Ileana Gamillo knew exactly what she wanted after graduating from Kennedale High School:
- Study accounting at TCC Southeast
- Bachelor’s degree in Accounting (From The University of Texas at Arlington)
- Master’s degree (From SMU)
- Employment as an accountant (JTaylor).
- Certified Public Accountant—almost (scheduled for August 2021)
Her decision to make TCC her first stop was, she said, “really easy. If I had gone to a university for four years, I’d be spending around $30,000 when I could get two years’ worth of the work at TCC for a fraction of that. Plus, I was able to do it in one year and then transfer. So, it was a money and time thing.”
Hundreds of students have had the same reasons as Gamillo for starting their business education at TCC, but not her laser focus on one of the many subsets in the curriculum. It’s common for faculty to ask incoming students what their ultimate goal is. Far and away, the most prevalent answer is “I don’t know.”
That’s just fine for Tyson McMillan, department chair of business and computer science at Trinity River. “I didn’t know either,” he said. “It kind of finds you during exploratory coursework.”
TCC has made that exploration easier with an introductory course, Business Principles, taken by all students. McMillan describes it as “a little bit of everything but not a lot of anything.” It’s the academic version of a wine tasting. Would you like an accounting aperitif? Or perhaps this banking Bordeaux—rich but reserved. Try this marketing Merlot—bold and a touch brassy.
The selections don’t stop there, with communication, economics, finance, human resources, entrepreneurship, leadership and management also on the table.
“We’ve been talking about Guided Pathways long before pathways became the big buzzword,” McMillan said. “You get a taste of each one of them and say, ‘Hmmm, this is something I want to explore more.’ Like one of my favorite teachers said—take chances, make mistakes.”
More and more students are taking that TCC pathway. Enrollment in Business Principles reached a record 1,028 in the fall of 2020, up 48 percent from the previous fall. Gamillo’s money and time factors get some of the credit, but there are others. McMillan points to the transferability of courses. “We give our students the same quality as they’d receive in their first two years at a university and guess what? They get to apply those courses as they proceed, perhaps, to an MBA,” he said.
Then, too, there’s the quality of the faculty. “I notice that, especially in the Business program, we have a lot of people who have not just studied business, but who have worked in it,” said TCC Connect Assistant Dean Wanda Moore. “They bring that experience back to the classroom, bridging the gap between theory and practical application.”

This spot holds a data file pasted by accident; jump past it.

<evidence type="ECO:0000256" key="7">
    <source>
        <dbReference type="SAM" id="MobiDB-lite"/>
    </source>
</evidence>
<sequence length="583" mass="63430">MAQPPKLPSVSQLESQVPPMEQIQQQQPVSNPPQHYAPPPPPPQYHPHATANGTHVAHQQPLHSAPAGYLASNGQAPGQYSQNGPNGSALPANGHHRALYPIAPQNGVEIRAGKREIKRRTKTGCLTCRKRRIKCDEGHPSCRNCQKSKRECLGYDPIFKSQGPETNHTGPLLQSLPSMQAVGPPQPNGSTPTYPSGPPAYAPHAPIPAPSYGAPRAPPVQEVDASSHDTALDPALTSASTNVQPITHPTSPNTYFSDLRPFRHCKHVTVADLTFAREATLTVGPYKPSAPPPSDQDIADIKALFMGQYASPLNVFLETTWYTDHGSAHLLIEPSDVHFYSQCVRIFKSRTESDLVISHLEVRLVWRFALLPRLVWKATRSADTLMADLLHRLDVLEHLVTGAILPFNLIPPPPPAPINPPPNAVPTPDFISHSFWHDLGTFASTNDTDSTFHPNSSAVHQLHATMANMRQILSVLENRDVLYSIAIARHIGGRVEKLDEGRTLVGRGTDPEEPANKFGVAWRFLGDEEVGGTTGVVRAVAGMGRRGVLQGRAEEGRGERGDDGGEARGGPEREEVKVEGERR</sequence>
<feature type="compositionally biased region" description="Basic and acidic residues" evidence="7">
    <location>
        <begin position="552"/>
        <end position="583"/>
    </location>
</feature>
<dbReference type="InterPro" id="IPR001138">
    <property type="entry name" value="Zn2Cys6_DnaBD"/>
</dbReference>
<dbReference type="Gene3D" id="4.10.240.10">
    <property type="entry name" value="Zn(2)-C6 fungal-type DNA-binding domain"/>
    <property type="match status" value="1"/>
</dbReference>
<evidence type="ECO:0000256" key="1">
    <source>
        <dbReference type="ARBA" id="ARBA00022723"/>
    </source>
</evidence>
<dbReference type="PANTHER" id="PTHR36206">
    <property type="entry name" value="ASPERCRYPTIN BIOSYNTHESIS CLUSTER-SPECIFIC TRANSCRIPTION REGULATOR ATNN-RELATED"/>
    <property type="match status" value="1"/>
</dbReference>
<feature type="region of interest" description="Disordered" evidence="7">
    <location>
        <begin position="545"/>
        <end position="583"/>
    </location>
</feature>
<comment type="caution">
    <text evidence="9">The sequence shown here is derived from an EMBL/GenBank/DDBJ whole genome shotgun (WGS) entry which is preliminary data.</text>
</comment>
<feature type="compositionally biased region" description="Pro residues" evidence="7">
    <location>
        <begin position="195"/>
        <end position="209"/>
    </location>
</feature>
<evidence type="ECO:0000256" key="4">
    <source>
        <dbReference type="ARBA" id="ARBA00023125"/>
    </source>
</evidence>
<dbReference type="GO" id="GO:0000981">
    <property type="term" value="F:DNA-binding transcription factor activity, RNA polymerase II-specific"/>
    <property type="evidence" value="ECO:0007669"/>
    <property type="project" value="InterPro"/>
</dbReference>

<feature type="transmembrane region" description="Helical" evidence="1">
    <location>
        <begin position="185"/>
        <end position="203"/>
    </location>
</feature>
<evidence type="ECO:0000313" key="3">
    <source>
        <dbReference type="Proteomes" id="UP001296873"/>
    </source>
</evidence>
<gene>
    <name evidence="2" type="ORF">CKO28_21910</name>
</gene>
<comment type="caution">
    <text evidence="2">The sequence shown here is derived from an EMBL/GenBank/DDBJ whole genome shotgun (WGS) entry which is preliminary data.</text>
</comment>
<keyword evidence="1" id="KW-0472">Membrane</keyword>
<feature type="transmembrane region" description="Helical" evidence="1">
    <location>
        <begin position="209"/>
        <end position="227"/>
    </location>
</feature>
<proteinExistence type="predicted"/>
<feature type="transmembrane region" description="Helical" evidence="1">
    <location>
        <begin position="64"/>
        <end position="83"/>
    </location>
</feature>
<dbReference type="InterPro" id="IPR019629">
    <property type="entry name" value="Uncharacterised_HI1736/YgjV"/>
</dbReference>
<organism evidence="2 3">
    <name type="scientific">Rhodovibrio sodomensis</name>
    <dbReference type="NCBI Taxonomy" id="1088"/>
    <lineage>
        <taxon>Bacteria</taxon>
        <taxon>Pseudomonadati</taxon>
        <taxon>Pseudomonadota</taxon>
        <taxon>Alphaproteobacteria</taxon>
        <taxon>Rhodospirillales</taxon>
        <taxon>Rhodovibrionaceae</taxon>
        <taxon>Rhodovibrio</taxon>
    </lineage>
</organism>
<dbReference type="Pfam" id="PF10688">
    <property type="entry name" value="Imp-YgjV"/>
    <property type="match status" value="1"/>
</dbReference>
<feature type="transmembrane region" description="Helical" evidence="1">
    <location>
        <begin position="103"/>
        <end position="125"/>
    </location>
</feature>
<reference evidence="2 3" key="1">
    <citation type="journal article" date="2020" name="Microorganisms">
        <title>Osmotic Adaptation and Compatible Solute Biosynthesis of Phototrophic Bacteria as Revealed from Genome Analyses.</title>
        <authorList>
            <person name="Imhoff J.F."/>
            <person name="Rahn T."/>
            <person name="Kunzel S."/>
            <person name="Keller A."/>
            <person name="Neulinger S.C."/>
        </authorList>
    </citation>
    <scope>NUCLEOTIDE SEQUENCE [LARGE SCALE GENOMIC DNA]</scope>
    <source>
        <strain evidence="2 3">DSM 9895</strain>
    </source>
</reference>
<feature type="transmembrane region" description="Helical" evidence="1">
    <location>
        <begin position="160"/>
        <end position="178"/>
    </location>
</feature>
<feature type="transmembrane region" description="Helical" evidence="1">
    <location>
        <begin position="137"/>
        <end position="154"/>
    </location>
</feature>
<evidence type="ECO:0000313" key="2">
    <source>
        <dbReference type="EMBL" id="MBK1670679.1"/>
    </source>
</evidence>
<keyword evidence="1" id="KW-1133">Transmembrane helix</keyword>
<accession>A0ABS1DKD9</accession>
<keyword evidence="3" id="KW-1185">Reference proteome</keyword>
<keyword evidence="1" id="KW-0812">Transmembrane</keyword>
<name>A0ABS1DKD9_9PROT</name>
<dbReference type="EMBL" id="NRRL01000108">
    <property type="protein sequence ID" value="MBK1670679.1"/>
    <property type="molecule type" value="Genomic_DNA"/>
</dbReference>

Faculty members also take on mentor/counselor/advisor roles to help guide students to whatever that ultimate goal becomes. That might be the Associate of Arts preparatory to seeking a bachelor’s degree; the Associate of Applied Science for those perhaps wanting a two-year degree in order to get a promotion at work; or, for those who might want some basic skills to run a business, one of two one-year certificate programs.
“We really encourage the students to come to us with questions,” said Karen Haun, professor of accounting at TCC Southeast. “We encourage them to run their degree plans and let us go over it with them to see what they’re missing, what classes they need to take.”
Students’ education goes beyond the classroom. “We are really committed to the development of soft skills,” said Haun. Budding accountants, for instance, are urged to participate in the United Way’s VITA (Volunteer Income Tax Assistance) Program. Even during the pandemic, students were able to staff drive-through tax return centers at TCC South, Southeast and Trinity River.
Faculty also help students look beyond the degree toward universities to which they might transfer. “Because of changes in financial aid and changes at the state and federal levels, we’re trying to help them hone in on that as quickly as we can,” said TCC Northwest instructor Lourdes Ramboa. “They begin to talk about it and how this or that might be transferable.”
Yet another common faculty function is to tamp down anxieties. For instance, students in such disciplines as accounting and finance may worry that they’re deficient in math. “I tell them that I’ve had two whole math classes in my entire 13 years of college—from TCC to a Ph.D. and back,” said McMillan.
And if Haun’s students say they’re not very good in math, she answers, “I’m not either. I can add, subtract, multiply and divide using a calculator. Accounting is not math; it’s logic.”
Even Gamillo’s journey, for all her assurance and certainty, started with qualms. Before her first TCC accounting class with Haun, she had butterflies. “I was scared,” she said. “This was my first course, and I was banking my life on this accounting thing and what if I hated it? But she made it seem so simple and really drew me in.”
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